Peake, Arthur Samuel (1865-1929)

Professor A S Peake, c1904
Englesea Brook Museum 10.04
Prof Arthur S Peake, Manchester, c1904
Englesea Brook Museum 10.04

Early life

Born at Leek, in Staffordshire, on 24 November 1865. His father Samuel Peake was a Primitive Methodist minister, which meant constant moves. Arthur went to Ludlow Grammar School, and the King Henry VIII School in Coventry, from which he won a scholarship to St John’s College, Oxford.

Arriving in Oxford in 1883, he studied classics for two years, before changing to theology, in which he excelled, winning a first class degree and a further scholarship.  At this time his intention was to be ordained into the Church of England, but this was not to be.

In 1890 he accepted a lectureship at Mansfield College, Oxford and was elected to a Theological Fellowship at Merton College.

Hartley College

He was to become Primitive Methodism’s greatest scholar, when William Hartley persuaded him in 1892 to become a tutor at the PM Theological Institute in Manchester (renamed Hartley College in 1906), where he remained for the rest of his life. He shaped the lives of all the PM ministers who trained at Hartley, by broadening the curriculum, and raising standards, and would never be forgotten by them.

He also became the first holder of the Rylands Chair of Biblical Criticism and Exegesis in the University of Manchester, from its establishment as an independent institution in 1904. This made him the first non-Anglican to become a professor of divinity in an English university.

He remained a layman, but played a vital part in enabling PM ministers and others to accept critical biblical scholarship without losing their faith.

Church unity

Peake was also a great supporter of church unity. He was one of the PM representatives on the Methodist Union Committee from 1918, one of six Free Church representatives at meetings with the Anglicans from 1922-1925, and was a member of the World Conference on Faith and Order, which met in Lausanne in 1927.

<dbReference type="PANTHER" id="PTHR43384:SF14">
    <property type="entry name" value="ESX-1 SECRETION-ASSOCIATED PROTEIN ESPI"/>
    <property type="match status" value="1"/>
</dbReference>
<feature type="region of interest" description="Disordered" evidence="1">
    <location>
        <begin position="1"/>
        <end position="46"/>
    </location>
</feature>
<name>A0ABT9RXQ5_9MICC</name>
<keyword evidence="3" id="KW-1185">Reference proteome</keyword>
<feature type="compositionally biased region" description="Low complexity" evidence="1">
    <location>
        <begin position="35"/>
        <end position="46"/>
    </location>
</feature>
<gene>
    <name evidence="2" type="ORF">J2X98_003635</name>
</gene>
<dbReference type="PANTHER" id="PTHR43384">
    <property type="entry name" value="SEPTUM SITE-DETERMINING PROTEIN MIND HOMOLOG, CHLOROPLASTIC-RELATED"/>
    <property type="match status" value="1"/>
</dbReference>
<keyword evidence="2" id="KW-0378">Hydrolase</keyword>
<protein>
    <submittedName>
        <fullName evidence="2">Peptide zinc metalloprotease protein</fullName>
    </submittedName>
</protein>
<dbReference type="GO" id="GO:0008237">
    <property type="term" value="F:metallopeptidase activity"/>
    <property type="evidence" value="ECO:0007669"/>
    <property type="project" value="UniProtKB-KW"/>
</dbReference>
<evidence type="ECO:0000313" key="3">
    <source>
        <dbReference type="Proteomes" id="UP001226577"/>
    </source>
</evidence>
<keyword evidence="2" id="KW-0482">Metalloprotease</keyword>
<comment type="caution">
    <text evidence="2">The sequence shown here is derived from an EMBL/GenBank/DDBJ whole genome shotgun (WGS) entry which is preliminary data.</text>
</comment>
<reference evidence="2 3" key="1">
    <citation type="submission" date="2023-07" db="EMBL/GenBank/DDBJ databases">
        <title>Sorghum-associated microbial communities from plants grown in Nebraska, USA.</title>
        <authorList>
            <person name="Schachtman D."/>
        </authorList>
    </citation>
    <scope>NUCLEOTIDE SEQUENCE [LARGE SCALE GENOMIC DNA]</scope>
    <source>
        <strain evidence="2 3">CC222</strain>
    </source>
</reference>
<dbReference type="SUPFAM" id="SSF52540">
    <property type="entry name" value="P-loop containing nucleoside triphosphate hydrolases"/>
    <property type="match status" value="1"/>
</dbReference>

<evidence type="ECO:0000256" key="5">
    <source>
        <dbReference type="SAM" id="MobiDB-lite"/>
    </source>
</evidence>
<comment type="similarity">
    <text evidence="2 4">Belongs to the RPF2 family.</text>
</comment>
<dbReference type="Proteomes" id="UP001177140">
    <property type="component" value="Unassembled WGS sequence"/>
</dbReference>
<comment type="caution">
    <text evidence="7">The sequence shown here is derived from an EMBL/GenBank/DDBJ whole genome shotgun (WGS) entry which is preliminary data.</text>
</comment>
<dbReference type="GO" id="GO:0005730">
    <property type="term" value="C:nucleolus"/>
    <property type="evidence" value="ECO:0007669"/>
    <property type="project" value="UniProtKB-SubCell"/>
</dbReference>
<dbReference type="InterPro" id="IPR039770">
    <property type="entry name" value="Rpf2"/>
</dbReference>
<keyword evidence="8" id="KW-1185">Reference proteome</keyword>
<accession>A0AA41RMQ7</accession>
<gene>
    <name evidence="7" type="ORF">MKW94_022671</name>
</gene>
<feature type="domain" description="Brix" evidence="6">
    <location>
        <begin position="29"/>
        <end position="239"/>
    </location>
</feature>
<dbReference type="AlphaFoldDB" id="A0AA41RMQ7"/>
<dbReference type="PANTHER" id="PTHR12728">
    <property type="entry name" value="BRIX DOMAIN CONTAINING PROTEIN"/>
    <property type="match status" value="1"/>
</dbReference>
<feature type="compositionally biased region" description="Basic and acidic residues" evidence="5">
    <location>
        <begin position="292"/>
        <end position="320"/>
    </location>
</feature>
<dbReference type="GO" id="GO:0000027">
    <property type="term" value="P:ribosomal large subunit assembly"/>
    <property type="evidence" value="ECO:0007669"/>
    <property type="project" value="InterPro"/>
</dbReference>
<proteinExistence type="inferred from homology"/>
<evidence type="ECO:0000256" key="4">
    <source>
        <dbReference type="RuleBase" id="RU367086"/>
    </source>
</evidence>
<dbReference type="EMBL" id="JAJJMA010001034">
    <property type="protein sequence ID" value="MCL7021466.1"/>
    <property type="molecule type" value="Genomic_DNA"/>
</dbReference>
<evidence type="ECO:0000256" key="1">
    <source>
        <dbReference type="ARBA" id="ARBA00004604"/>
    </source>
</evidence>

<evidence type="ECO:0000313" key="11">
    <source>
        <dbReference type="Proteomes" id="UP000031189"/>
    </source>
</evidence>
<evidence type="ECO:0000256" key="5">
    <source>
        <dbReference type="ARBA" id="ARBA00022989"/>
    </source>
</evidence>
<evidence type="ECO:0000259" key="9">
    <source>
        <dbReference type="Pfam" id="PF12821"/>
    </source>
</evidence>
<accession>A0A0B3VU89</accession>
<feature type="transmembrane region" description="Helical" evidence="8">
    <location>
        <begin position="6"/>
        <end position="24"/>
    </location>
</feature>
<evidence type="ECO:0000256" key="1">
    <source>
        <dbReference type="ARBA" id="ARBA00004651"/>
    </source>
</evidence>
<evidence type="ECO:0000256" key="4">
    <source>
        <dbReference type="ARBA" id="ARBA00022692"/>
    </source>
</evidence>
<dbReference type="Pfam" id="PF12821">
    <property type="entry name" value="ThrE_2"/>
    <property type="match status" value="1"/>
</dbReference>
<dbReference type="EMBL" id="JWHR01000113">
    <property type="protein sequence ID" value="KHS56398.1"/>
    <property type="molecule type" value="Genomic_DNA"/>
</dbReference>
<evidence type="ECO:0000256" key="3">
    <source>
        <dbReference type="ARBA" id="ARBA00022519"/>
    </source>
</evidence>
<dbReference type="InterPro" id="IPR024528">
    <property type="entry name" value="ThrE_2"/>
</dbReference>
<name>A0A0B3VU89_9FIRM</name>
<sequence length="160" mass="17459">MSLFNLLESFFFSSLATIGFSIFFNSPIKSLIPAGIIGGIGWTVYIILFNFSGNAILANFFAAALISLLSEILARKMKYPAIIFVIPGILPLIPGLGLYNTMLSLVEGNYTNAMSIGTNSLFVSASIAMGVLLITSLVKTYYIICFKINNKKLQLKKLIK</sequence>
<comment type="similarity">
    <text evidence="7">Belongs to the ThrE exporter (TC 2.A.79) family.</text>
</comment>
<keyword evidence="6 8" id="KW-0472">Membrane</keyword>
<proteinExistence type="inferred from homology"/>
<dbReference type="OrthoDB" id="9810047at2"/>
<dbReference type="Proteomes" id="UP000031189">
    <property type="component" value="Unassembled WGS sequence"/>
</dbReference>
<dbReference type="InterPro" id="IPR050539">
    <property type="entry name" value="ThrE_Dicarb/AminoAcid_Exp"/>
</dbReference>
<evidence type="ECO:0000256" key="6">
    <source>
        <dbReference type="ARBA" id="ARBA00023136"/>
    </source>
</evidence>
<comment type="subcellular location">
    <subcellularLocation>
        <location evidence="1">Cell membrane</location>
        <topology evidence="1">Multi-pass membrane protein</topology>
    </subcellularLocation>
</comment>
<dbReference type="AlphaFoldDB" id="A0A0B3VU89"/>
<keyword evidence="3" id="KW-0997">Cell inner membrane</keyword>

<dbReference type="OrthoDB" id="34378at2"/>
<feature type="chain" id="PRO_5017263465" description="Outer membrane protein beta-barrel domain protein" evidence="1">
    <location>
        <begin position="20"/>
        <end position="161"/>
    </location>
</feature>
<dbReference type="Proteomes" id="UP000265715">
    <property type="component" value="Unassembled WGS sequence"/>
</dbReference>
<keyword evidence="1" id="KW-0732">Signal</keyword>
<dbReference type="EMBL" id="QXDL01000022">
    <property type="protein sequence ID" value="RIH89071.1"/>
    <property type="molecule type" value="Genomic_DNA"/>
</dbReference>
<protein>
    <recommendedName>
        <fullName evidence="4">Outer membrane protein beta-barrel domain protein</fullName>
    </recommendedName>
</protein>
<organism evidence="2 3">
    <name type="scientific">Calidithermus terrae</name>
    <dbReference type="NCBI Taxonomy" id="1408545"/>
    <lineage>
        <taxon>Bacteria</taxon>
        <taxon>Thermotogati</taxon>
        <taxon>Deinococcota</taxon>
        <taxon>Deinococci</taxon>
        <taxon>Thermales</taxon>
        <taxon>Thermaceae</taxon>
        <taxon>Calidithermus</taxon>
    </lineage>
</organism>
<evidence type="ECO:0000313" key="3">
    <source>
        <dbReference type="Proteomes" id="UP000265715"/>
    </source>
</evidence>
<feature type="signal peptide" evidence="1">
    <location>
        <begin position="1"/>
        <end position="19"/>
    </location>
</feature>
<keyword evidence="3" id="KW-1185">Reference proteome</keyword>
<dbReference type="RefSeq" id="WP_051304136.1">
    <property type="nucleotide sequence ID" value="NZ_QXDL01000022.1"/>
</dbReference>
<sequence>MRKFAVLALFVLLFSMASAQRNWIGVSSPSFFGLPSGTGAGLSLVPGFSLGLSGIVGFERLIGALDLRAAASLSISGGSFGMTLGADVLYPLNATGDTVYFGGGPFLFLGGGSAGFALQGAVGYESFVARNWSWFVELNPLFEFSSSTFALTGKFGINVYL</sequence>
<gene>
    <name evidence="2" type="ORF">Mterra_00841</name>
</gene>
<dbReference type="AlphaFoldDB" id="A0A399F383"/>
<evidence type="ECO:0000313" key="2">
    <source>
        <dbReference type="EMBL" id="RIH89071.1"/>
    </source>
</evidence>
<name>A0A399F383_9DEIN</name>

He is perhaps best remembered for his one volume commentary on the Bible, which was published in 1919. He also wrote commentaries on Hebrews (1902), Colossians (1903), Job (1905), Jeremiah (1910), Lamentations (1912), and Revelation (1919).

Other publications include

A Guide to Biblical Study (1897)
The Problem of Suffering in the Old Testament (1904)
The Religion of Israel (1908)
A Critical Introduction to the New Testament (1909)
Heroes and Martyrs of Faith (1910)
The Bible: its Origin, its Significance, and its Abiding Worth (1913)
A Commentary on the Bible (1919)
Life of Sir William Hartley (1926)
The Servant of Yahweh: lectures given at London and Manchester, 1904-26 (1931)


A S Peake (ed W F Howard), Recollections and Appreciations (1938)
Leslie Sillman Peake, Arthur Samuel Peake: a memoir (1930)
John A Vickers (ed), A Dictionary of Methodism in Britain and Ireland (2000)
John T Wilkinson, Arthur Samuel Peake, 1865-1929 (1958)

Comments about this page

  • Arthur Peake figures largely in the 2017 book “Change and Decay: Primitive Methodism from late Victorian times till World War 1”, which explores his role and influence in bringing about significant changes in the denomination.


    By David Young (02/12/2017)

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